Research Group Photo


​​The Santa Clara Valley Medical Center's (SCVMC) Rehabilitation Research Center (RRC) is dedicated to improving patient care by investigating innovative treatments, identifying and promoting factors associated with prevention and resilience, and understanding the continuum of care from acute care through community reintegration. Recently published research led by the Chair of the Physical Medicine and Rehabilitation Department (Dr. Crew) and Chief of the Respiratory Rehabilitation Unit (Dr. McKenna) has provided evidence for the benefits of specialized respiratory management, ​which include the use of high-volume ventilation, mechanical insufflation-exsufflation, and consideration for the use of theophylline in individuals with high cervical spinal cord injury (SCI). Clinical trials conducted at SCVMC could further inform future clinical practice.

Beyond investigating innovated treatments, research led by the Chief of Outpatient PM&R (Dr. Shem) illustrates the feasibility, quality of care, and consumer satisfaction of telemedicine treatment of individuals with SCI using Apple's FaceTime. This telemedicine program may reduce the barriers to specialized care by reaching individuals in the comfort of their own home; by doing so increasing patients' independence to reach treatment. Furthermore, research investigating preventative care, such as the use of Vitamin D treatment for individuals with SCI, has shown to the reduced odds of developing venous thromboembolism. Work led by both the Chair (Dr. Crew) and Vice Chair (Dr. Duong) of the PM&R Department are investigating the seasonal and demographic effects of Vitamin D deficiency, which could inform treatment strategies for under-represented groups in research. 

The RRC at SCVMC has a unique ability to investigate outcomes from acute care through initial inpatient rehabilitation onto discharge back into community. Additionally, the RRC continues to be a part of a national database that includes 25 years of longitudinal data for patients with TBI and SCI. Research from these databases elucidates the importance of care, and subsequently may reduce secondary complications that are commonly experienced when individuals reintegrate into the community. This unique commitment from a public hospital allows SCVMC to be a leader in providing care for individuals with spinal cord and brain injury.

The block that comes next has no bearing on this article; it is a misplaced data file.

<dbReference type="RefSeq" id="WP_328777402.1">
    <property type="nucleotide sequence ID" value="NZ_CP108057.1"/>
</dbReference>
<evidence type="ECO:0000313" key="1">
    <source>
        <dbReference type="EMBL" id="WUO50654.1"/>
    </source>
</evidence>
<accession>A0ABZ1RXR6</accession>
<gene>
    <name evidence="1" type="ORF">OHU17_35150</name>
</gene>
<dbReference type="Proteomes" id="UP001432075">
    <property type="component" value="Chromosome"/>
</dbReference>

​ Research Highlights

Research led by Dr. Kazuko Shem, the Chief of Outpatient Physical Medicine and Rehabilitation (PM & R) at Santa Clara Valley Medical Center (SCVMC), illustrates the feasibility, quality of care, and consumer satisfaction of telemedicine treatment in individuals with spinal cord injury (SCI) using Apple's FaceTime. Dr. Shem has received three grant awards over the last 6 years to investigate general telemedicine consultations, tele-nutrition counseling, and tele-psychology-based Cognitive Behavioral Therapy (CBT). The initial telemedicine study, funded through the Craig H. Neilsen Foundation, tested the efficacy of a FaceTime-delivered medical consultation for individuals with SCI. The aim of this study was to decrease resource utilization and secondary complications and increase participants’ quality of life. From 2015 to 2018, this study provided 213 consultations for 83 participants and received a 90% program satisfaction rating by the participants across 3 categories (perceived health, satisfaction with telemedicine equipment, and program satisfaction). 

With a goal to provide care for individuals with SCI specialized care that meets their needs, Dr. Shem collaborated with Registered Dietician Nutritionist, Shelley Wood, to develop a tele-nutrition counseling protocol, which was funded by the Christopher and Dana Reeve Foundation. This project saw significant improvements in eating behaviors as well as 97-100% participant satisfaction. Similarly, Dr. Shem along with Dr. Mark Held, a rehabilitation psychologist, developed a CBT protocol that can be administered via FaceTime, resulting in the first Department of Defense Grant SCVMC has received. The hope is that this study will receive similar satisfaction ratings as previous telemedicine research at SCVMC. 

These telemedicine programs may reduce barriers to specialized care by reaching individuals in the comfort of their own home and increasing participants’ independence and quality of life.